Sure enough, there was a beaver in the trap the next morning. But it had lunged for shore, not deeper water, so it was still alive, one hind leg clenched by the trap. It bared its orange incisors and hissed aggressively as the trapper studied it from the bank.
“You were supposed t’drown, damn you,” the man said. He pulled his tomahawk from his belt. The beaver lunged at him. The trapper pulled back sharply and slipped on the muddy bank. One buckskin-covered leg went into the water. The beaver lunged again, growling. The trapper brought the tomahawk’s blunt end down hard on the back of the beaver’s head and it jerked and fell lifeless into the water.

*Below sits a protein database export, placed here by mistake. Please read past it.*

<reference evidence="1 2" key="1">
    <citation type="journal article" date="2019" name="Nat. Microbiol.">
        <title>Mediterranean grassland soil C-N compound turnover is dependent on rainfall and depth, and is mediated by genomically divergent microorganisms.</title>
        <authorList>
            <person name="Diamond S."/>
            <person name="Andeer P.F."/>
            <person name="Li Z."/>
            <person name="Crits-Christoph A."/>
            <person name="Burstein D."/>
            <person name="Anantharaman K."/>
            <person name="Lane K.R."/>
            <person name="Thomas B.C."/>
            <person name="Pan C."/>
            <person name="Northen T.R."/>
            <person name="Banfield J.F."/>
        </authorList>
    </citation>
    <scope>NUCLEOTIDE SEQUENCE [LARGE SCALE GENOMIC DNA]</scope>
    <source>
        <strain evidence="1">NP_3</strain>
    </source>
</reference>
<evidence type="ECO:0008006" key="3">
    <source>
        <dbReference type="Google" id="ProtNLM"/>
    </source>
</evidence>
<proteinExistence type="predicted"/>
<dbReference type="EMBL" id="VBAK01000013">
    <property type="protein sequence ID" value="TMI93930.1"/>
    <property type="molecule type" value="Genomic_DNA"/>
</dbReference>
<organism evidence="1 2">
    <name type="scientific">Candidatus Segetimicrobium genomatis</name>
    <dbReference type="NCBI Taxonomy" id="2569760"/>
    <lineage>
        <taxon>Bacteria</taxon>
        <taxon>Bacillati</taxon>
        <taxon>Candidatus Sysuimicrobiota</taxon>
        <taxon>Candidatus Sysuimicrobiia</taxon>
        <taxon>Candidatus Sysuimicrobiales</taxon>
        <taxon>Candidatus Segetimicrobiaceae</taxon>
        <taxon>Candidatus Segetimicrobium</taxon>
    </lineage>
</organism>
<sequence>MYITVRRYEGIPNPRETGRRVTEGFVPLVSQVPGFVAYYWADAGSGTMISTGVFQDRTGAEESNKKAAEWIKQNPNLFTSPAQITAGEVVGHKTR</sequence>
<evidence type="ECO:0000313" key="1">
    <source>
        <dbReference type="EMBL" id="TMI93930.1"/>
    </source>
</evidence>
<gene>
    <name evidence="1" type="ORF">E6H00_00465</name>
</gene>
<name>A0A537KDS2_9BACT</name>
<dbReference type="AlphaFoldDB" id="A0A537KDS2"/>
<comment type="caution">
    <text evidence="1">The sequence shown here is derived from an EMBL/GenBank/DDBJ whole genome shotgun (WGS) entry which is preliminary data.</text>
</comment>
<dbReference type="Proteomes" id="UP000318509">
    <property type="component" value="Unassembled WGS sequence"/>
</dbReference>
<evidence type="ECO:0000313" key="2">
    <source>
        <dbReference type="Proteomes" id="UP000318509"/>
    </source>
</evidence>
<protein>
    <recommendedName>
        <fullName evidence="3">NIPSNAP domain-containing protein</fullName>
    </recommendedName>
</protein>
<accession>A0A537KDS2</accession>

“I gotta eat, too,” the trapper muttered as he hauled trap and animal out of the water. He held it up. “A big one,” he said admiringly. “A thick winter pelt, too.”